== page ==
The xenomorph’s life cycle is based around rape phobias and loss of agency (it’s been documented ad nauseum elsewhere, so if you’re looking to submerge yourself in graphic imagery that will make you celibate longer than a night with Teeth, check that out here) and the terror it evokes is based on its ability to evoke these boogeymen. Its design lends itself to a man in a suit, draped mostly in shadow, lurking the darkened corridors of a spaceship. In broad daylight, moving like a coked-up cat on espresso suppositories, its ability to terrify vanishes.
The problem is that the Covenant xenomorph – in addition to being a ghastly, frenetic blur – falls into what I call the Lost World trap. Part of Alien’s brilliance was in the way it contextualized its monster’s behavior. It was an animal that mostly reacted on survival and reproductive instinct, same as the dinosaurs in Jurassic Park. Flash forward to The Lost World or Covenant and the creatures no longer behave like animals, but as bloodthirsty forces with no other directive than killing every human in sight. That’s kind of scary I guess, but an indiscriminate force misses the point of these movies. They prey on our unconscious anxieties, serving up cautionary tales of unchecked exploration and the reality of what we may find there.
In this way, the original Alien is plenty philosophical on its own. The subtext doesn’t reach down your throat and choke you with its own bloated self-importance like Prometheus did. In he same way, Covenant’s “where do we come from” queries are less subtle than a face-hugger to the cranium.
The tiny glimmer of redemption in this Philosophy 101 circle jerk comes in the form of the series’ best antagonist yet. David the synthetic (Michael Fassbender gloriously reprising his role from Prometheus) shows us how the drive to create can lead to destruction. His ego-maniacal drive to (***SPOILER ALERT***) create the perfect organism strips away all his semblance of humanity (though to be fair, he wasn’t human to begin with). It might even have been terrifying had the story been more competently structured and less obsessed with its own mythology.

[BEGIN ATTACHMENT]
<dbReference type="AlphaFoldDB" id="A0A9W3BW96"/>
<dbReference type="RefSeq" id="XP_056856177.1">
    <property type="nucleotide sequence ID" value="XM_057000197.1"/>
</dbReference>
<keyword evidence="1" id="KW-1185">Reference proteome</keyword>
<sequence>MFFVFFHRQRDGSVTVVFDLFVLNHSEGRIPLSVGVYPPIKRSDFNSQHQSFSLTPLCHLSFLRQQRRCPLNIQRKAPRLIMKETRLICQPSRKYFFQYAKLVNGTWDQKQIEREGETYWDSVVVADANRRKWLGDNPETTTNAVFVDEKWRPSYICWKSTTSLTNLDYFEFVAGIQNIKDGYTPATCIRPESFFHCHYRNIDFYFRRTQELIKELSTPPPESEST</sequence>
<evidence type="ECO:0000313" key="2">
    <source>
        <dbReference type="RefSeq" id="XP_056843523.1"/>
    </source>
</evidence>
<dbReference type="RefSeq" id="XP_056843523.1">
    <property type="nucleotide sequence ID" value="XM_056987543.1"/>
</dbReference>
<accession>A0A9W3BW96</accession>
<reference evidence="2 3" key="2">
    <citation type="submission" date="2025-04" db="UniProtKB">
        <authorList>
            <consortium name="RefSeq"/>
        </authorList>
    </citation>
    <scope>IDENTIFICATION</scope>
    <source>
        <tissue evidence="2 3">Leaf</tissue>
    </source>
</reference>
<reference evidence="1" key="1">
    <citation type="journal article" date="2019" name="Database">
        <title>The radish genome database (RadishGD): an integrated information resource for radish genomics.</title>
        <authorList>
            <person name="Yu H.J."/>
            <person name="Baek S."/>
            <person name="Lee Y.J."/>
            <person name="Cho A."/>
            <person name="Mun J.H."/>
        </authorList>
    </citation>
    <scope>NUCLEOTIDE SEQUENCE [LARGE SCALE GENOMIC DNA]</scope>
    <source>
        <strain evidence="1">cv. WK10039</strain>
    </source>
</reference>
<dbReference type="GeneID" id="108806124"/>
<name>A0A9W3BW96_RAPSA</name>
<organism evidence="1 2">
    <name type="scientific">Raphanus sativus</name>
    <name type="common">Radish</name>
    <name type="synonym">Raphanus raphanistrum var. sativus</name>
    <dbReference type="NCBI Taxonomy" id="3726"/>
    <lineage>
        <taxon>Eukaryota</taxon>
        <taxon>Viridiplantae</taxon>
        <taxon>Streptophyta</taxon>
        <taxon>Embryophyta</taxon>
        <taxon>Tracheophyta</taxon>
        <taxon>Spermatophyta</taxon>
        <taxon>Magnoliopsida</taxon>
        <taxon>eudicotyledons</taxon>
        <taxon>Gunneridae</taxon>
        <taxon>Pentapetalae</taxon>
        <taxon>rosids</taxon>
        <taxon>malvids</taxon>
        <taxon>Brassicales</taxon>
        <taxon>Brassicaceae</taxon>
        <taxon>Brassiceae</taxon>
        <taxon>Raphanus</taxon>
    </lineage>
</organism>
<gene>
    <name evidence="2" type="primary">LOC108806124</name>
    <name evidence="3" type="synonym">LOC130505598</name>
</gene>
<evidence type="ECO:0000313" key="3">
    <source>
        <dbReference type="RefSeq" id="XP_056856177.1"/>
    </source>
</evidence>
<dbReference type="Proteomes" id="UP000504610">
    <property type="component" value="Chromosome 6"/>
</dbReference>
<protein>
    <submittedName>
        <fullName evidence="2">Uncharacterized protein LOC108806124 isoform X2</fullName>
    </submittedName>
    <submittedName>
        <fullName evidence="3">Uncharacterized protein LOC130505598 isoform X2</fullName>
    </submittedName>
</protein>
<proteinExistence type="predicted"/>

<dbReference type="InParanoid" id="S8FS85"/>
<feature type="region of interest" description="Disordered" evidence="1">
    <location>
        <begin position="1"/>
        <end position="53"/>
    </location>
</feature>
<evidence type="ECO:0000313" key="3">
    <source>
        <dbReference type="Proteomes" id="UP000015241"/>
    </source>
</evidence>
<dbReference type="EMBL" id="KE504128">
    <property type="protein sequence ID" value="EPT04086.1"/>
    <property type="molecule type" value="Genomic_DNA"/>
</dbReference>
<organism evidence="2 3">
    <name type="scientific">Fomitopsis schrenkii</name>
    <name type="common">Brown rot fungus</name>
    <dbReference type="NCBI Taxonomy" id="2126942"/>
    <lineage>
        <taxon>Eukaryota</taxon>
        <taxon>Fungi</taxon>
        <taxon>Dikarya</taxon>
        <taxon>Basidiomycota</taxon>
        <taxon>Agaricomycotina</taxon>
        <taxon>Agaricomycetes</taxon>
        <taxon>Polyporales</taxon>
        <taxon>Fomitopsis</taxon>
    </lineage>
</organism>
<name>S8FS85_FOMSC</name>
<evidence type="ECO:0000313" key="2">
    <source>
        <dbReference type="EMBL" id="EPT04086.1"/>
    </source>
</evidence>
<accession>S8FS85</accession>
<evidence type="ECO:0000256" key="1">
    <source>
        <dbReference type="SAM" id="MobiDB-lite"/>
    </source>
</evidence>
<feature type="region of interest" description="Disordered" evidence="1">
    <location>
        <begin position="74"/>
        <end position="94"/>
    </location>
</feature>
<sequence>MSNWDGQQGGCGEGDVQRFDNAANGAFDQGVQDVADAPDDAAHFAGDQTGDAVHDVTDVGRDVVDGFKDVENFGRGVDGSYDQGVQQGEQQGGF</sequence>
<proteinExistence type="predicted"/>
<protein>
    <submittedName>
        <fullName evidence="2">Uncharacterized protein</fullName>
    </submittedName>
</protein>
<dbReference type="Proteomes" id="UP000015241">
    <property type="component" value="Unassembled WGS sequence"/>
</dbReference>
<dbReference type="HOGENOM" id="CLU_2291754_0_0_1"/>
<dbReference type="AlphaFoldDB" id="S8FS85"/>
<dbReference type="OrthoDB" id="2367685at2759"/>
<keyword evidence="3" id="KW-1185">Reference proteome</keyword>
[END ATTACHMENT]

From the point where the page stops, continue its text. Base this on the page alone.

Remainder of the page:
Though it clocks in at over two hours, Covenant feels oddly truncated and brief. Characters jump from one scenario to the next, giving lip-service to moments fans loved from the classic films and doing precious little else to raise themselves above their roles as Alien fodder. As it is, the cast of doomed crew members function as cardboard cutouts, too similar to tell apart, let alone care about. When they start getting picked off, it feels more like a countdown than an actual loss.
Characters drop in increasingly predictable ways until we are left with our Ripley stand-in, Daniels “Danny” Branson (Katherine Waterson). Continuing the tradition of painted-on features, Dany looks like she fills Sigourney Weaver’s shoes just fine, garbed as she is in a pixie cut and tank top. But that’s where the similarities end. She’s a caricature of a strong, female protagonist, inhabiting the role by narrative necessity if nothing else. She has no distinguishing characteristics whatsoever outside of her relationships with her doomed husband (an oddly placed James Franco) or Walter (Fassbender’s calculated yin to David’s yang) and spends most of the film in tears while performing workman-like tasks in service of the plot. I honestly don’t know what her job was supposed to be before she took over for Billy Crudup’s half-assed religious diversity hire.
The greatest sin in Dany’s creation though is that she isn’t even the hero of her own story. Like Shaw in Prometheus, she has no power to save herself from David. For a series that built a foundation on female agency, David’s shift to narrative dominance marks a depressing and perhaps troubling turn. It’s become another blockbuster assembly line with an Alien facelift, spitting back cliché tropes like “evil robots” and “scientists with God complexes,” while sidelining female protagonists in favor of powerful men (or at least male-looking androids). That’s an easier sell than stories that empower women, right? Someone at 20th Century Fox needs to watch Hidden Figures (a movie they distributed, mind you).
Why did Ridley Scott think this was the direction the series needed to go in? He began this franchise with a strong backbone, a refreshing take on the horror genre, and a female-positive streak then unheard of in both the horror and action genres. With Alien: Covenant, all that’s left is the smeared make-up of a once great series, coasting by on generic blockbuster fumes.
As the credits rolled, I sat dumbfounded in my seat, unsure whether to laugh, cry, or find an open bar to drown my disbelief in it. All I knew is that I had been robbed by a wolf in Alien’s clothing.